About 1.5 million households filed bankruptcy in the last year, making bankruptcy as common as college graduation and divorce. The recession has pushed more and more families into financial collapse—with unemployment, declines in retirement wealth, and falling house values destabilizing the American middle class. Broke explores the consequences of this unprecedented growth in consumer debt and shows how excessive borrowing undermines the prosperity of middle class America.
While the recession that began in mid-2007 has widened the scope of the financial pain caused by overindebtedness, the problem predated that large-scale economic meltdown. And by all indicators, consumer debt will be a defining feature of middle-class families for years to come. The staples of middle-class life—going to college, buying a house, starting a small business—carry with them more financial risk than ever before, requiring more borrowing and new riskier forms of borrowing. This book reveals the people behind the statistics, looking closely at how people get to the point of serious financial distress, the hardships of dealing with overwhelming debt, and the difficulty of righting one's financial life. In telling the stories of financial failures, this book exposes an all-too-real part of middle-class life that is often lost in the success stories that dominate the American economic narrative.
Authored by experts in several disciplines, including economics, law, political science, psychology, and sociology, Broke presents analyses from an original, proprietary data set of unprecedented scope and detail, the 2007 Consumer Bankruptcy Project. Topics include class status, home ownership, educational attainment, impacts of self-employment, gender differences, economic security, and the emotional costs of bankruptcy. The book makes judicious use of illustrations to present key findings and concludes with a discussion of the implications of the data for contemporary policy debates.
About the author
Katherine Porter is Professor of Law at the University of California Irvine School of Law. In 2010-2011, she was the Robert Braucher Visiting Professor at Harvard Law School. She is an expert in consumer credit law and has testified several times before Congress. Her published research addresses mortgage servicing, financial education, and consumer bankruptcy.
"Katherine Porter has edited an important contribution to the literature on family economic distress, the lived-experience of families in debt, and related issues of the intersections of social class, gender, and race with each other, as well as education, employment, and homownership. . . When used in graduate programs in law, social work, or other fiels whose practitioners confront these issues, advocates can utilize this valuable resource in their daily work."
—Michael D. Gillespie, International Review of Modern Sociology
"[Broke paints] a vivid picture of a complex problem. Supplemented by graphs that help the reader visualize the trends, the content is accessible to students as well as [Family and Consumer Science] professionals of all disciplines who are seeking to understand our changing economic world in a partisan political climate. In addition to providing solid, timely research data, the book is engaging and well written."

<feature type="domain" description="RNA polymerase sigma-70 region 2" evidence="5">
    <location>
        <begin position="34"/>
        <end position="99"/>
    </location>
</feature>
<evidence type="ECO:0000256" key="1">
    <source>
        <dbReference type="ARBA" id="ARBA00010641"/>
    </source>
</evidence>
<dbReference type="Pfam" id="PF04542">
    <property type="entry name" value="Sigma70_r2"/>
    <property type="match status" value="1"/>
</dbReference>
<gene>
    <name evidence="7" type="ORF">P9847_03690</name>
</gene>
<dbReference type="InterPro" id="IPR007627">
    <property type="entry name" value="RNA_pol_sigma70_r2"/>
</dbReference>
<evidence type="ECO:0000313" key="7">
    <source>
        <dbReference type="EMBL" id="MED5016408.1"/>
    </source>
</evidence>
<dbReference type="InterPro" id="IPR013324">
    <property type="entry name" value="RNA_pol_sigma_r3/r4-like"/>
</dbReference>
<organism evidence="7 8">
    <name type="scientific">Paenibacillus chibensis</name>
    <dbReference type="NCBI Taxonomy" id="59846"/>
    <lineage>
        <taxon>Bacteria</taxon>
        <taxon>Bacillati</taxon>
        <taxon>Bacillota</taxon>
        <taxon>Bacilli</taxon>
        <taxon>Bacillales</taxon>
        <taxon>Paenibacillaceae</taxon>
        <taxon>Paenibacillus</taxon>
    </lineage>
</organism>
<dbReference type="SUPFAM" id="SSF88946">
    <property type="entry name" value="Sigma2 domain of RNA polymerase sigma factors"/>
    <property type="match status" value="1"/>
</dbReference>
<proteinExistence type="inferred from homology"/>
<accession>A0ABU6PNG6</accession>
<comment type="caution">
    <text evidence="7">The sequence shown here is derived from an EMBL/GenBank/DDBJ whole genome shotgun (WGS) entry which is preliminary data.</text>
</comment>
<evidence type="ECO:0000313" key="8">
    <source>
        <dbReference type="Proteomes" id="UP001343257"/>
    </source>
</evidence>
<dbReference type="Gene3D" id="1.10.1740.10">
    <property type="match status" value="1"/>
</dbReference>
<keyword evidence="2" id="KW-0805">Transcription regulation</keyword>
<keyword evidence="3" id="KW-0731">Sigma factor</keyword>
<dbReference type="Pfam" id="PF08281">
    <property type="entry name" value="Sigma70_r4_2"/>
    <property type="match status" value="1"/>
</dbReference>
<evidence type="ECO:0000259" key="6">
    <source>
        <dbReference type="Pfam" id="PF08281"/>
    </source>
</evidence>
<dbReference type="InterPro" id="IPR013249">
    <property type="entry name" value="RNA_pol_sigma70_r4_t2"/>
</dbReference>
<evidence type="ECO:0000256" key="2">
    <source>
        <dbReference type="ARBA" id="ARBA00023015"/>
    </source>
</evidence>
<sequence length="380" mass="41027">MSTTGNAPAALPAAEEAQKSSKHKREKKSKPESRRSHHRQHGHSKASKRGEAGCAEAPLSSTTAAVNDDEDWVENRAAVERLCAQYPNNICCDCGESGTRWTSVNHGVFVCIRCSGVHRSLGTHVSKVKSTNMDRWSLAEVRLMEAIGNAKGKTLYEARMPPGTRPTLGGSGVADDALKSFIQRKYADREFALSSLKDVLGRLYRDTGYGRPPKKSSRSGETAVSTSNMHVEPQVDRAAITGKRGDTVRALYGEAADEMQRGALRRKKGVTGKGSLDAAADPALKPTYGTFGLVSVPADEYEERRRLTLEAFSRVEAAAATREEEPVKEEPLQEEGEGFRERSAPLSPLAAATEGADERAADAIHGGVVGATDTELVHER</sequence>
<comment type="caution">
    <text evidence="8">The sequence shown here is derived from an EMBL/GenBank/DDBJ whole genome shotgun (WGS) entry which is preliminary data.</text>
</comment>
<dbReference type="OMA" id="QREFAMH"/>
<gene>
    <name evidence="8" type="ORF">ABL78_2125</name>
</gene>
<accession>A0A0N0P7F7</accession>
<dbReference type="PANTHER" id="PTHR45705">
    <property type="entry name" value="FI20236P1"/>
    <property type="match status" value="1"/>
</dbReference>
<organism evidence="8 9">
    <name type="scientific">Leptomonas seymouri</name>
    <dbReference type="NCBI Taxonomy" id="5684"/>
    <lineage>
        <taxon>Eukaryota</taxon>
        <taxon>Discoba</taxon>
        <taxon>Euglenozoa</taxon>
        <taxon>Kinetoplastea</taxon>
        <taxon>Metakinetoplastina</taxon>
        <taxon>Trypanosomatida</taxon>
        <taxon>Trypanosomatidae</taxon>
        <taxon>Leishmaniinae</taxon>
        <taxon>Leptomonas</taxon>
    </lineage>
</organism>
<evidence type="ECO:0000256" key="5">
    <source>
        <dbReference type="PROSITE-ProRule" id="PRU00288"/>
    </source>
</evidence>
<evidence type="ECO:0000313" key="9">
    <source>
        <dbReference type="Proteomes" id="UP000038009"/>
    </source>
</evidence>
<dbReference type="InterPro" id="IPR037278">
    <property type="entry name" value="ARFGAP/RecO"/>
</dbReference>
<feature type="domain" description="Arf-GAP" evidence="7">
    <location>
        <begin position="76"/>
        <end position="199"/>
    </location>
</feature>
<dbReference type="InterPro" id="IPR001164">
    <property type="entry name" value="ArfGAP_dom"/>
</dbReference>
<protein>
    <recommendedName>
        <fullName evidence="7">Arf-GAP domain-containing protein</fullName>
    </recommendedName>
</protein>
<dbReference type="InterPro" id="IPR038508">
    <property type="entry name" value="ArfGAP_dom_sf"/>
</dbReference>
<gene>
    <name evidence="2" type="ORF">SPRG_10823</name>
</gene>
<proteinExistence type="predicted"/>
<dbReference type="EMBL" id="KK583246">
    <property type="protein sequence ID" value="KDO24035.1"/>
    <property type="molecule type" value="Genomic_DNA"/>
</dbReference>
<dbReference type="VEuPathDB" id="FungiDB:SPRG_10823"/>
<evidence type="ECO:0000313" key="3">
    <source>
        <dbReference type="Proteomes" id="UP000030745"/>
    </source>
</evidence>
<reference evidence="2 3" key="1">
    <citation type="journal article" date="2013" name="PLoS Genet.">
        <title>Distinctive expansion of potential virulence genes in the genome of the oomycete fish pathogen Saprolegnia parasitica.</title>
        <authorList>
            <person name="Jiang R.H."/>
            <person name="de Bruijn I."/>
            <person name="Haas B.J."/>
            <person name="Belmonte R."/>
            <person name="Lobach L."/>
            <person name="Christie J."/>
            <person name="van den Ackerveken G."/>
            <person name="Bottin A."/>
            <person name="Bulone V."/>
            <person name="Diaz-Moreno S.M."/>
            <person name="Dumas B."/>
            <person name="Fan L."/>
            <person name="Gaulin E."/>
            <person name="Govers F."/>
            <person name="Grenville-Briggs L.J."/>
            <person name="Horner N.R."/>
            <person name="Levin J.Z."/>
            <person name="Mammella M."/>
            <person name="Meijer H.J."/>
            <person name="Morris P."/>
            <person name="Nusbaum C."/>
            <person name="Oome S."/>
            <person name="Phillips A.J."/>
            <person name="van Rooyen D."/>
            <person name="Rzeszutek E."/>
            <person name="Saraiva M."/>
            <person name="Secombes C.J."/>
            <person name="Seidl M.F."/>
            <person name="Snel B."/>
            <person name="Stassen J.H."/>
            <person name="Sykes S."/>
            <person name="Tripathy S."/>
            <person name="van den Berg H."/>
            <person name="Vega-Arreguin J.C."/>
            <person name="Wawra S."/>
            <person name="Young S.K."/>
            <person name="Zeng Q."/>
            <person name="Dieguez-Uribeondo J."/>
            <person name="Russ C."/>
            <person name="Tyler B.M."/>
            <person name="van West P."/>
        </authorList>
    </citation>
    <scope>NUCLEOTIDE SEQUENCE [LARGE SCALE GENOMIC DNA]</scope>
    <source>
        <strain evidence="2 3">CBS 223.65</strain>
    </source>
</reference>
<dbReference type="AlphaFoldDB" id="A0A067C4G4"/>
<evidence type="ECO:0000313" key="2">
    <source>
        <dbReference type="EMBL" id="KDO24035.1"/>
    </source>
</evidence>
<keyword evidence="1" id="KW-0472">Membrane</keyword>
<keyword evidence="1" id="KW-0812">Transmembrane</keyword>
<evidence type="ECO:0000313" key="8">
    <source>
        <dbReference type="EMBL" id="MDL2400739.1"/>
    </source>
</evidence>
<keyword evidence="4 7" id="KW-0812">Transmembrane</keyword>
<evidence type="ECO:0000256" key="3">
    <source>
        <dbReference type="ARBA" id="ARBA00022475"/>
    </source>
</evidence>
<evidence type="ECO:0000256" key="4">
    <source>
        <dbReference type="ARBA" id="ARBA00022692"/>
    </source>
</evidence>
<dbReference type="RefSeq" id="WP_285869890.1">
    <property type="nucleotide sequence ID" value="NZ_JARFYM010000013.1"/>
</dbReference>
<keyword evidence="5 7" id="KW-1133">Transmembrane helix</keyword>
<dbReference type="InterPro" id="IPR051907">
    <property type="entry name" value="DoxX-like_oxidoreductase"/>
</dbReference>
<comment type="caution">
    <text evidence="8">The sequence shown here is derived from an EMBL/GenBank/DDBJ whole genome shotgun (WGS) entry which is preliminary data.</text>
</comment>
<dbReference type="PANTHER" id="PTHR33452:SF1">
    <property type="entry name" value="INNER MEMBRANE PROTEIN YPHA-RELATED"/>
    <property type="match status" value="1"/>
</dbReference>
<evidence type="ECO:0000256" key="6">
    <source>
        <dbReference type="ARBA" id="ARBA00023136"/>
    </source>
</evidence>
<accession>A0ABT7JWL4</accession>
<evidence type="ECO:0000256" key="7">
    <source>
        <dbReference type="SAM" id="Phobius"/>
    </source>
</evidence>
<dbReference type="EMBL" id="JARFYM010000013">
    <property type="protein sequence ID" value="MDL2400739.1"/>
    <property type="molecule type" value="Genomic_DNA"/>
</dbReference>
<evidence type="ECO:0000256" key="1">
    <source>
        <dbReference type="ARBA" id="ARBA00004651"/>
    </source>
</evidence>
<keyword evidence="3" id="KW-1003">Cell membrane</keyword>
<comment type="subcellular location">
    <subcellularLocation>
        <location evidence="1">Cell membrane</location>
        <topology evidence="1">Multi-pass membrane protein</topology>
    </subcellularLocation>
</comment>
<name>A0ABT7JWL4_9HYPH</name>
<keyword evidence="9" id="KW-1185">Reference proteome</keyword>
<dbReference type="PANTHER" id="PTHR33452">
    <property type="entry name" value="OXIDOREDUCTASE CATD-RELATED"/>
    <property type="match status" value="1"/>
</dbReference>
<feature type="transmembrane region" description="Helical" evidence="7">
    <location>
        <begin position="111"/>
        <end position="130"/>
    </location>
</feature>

—Jean M. Lown, Journal of Family and Consumer Sciences
"[T]imely . . . Recommended."
—S. Pressman, CHOICE
"Going to college and buying a home used to be pathways to the middle class. Broke shows that for increasing numbers of Americans they are pathways to personal bankruptcy. This outstanding collection of essays documents the social costs of America's ongoing household debt crisis, and the many ways in which public policy has rigged the game against borrowers."
—Isaac William Martin, University of California, San Diego, author of The Permanent Tax Revolt: How the Property Tax Transformed American Politics
"For anyone tired of hype and rhetoric, at last a book that analyzes the growing effects of debt and bankruptcy on the middle class with rigor and data. Each chapter, crisply written and rich with analysis, lets readers draw their own conclusions." —John A. E. Pottow, University of Michigan Law School
"An important collection on consumer finance that offers a troubling window on the financial stresses on the American middle class. Broke breaks new ground in exploring families in bankruptcy, examining the interaction of issues like race, mortgage debt, and student loan debt with the bankruptcy process."
—Adam J. Levitin, Georgetown University Law Center
"Too many American families are deep in debt because their wages haven't kept up, their jobs are vanishing, and their homes worth less and less. It's not only a human tragedy for them but also a national problem as their debt burden hobbles the American economy and their inability to repay cripples lenders. What should be done? Here's a useful and insightful guide to policies that can help."
—Robert B. Reich, author of Aftershock: The Next Economy and America's Future
"Risk and return are inseparable. While debt can enable families to buy homes, obtain education, and start businesses, it does so by amplifying both upturns and downturns. Broke clearly illustrates the consequences when overextended families experience the roller coaster ride leading to bankruptcy."
—Peter Tufano, University of Oxford